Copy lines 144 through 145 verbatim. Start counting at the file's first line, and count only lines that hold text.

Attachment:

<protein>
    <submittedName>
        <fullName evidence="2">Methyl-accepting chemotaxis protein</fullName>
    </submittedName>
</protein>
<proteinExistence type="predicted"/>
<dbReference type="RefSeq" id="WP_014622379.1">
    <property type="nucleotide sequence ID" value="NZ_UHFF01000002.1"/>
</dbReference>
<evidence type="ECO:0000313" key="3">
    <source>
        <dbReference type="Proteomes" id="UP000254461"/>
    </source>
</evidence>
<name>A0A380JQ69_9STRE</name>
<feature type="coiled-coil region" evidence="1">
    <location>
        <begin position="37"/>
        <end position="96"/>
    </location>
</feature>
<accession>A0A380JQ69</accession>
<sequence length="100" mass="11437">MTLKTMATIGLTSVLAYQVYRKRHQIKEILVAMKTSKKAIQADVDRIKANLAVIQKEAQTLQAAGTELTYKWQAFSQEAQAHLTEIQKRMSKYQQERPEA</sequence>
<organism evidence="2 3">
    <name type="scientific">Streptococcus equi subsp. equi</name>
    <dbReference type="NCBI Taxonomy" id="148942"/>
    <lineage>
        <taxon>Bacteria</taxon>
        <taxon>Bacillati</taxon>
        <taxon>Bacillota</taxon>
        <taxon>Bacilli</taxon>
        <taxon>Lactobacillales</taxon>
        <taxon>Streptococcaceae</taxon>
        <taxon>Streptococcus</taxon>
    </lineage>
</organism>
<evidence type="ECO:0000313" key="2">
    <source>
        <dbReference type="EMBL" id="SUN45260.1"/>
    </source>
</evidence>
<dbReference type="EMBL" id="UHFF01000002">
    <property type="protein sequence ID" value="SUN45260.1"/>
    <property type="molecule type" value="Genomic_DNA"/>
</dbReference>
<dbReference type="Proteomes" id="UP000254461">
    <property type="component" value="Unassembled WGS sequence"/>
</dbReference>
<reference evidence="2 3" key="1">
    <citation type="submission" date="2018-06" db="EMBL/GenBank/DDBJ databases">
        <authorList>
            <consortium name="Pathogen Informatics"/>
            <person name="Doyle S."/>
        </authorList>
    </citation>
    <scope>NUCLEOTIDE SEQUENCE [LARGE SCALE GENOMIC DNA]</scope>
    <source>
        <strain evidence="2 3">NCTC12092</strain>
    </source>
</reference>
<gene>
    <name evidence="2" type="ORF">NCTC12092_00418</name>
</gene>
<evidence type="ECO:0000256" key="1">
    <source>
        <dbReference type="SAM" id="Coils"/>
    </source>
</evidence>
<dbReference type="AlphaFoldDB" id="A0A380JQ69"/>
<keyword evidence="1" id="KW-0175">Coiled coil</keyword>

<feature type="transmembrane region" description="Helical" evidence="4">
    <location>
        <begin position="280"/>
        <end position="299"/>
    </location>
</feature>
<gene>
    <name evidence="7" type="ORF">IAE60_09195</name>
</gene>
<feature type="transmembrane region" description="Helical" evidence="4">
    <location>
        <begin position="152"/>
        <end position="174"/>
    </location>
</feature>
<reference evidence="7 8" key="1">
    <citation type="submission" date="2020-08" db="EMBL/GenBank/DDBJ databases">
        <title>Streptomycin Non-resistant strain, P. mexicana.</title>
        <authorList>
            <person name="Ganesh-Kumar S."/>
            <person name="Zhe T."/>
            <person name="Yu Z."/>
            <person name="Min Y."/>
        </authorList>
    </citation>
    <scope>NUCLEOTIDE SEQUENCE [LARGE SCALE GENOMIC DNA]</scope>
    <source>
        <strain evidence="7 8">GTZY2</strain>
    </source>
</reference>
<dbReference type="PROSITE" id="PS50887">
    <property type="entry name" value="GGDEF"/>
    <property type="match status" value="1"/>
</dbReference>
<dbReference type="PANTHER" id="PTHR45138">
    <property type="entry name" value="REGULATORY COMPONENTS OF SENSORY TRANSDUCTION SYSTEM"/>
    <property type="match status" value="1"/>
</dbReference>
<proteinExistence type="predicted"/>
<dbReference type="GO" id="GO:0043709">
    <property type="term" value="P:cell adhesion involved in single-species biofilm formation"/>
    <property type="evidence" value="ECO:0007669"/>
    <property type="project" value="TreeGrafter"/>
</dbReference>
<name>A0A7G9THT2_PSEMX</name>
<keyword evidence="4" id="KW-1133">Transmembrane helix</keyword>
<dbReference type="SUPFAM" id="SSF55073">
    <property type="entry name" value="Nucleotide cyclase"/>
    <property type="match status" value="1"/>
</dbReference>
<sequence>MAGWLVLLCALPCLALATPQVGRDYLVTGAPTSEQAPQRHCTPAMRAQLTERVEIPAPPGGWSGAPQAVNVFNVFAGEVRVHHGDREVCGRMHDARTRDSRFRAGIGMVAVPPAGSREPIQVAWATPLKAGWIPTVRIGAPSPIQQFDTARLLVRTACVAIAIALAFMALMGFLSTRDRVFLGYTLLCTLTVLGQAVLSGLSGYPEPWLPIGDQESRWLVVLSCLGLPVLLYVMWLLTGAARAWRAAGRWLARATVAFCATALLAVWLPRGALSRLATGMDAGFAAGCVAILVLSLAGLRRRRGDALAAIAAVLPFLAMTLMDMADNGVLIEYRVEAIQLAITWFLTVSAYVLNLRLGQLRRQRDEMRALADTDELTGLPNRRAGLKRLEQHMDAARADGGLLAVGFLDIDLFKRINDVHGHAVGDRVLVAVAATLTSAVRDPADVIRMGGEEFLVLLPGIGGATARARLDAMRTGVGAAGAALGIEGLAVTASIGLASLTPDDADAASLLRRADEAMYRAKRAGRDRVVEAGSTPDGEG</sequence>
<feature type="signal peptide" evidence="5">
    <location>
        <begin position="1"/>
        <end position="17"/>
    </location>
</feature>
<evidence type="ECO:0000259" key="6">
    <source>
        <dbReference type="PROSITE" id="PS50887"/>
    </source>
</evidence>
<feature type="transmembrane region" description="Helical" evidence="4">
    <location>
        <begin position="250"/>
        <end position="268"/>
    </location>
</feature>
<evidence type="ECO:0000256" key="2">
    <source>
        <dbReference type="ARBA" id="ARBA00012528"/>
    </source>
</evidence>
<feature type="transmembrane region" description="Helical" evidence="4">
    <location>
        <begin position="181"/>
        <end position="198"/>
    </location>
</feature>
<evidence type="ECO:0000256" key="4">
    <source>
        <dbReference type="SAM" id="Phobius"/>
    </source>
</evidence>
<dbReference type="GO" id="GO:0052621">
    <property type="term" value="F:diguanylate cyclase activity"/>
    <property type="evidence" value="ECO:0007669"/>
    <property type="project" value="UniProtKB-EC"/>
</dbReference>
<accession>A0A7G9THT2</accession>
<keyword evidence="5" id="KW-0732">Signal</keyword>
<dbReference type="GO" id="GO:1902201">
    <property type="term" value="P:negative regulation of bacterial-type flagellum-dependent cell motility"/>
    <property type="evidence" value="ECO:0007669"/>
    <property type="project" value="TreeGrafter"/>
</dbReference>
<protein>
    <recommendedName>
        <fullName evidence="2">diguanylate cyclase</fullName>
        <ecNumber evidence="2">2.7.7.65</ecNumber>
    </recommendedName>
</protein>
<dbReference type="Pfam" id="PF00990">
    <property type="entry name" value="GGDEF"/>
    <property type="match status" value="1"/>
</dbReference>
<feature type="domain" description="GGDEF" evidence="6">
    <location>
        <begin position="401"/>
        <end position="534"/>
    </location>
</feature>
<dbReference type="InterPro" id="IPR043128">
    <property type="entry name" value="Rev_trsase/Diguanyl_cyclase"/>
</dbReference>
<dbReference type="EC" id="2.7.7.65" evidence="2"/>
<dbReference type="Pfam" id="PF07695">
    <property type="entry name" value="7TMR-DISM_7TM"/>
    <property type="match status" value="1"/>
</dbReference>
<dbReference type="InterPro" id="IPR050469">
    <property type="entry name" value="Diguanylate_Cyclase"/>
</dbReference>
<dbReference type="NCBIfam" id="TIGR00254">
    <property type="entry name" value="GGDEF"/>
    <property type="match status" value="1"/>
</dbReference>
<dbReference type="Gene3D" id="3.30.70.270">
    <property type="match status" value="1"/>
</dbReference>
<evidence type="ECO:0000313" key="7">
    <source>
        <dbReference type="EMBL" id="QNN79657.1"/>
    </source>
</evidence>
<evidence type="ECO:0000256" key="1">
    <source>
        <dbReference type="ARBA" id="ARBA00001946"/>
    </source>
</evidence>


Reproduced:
<feature type="transmembrane region" description="Helical" evidence="4">
    <location>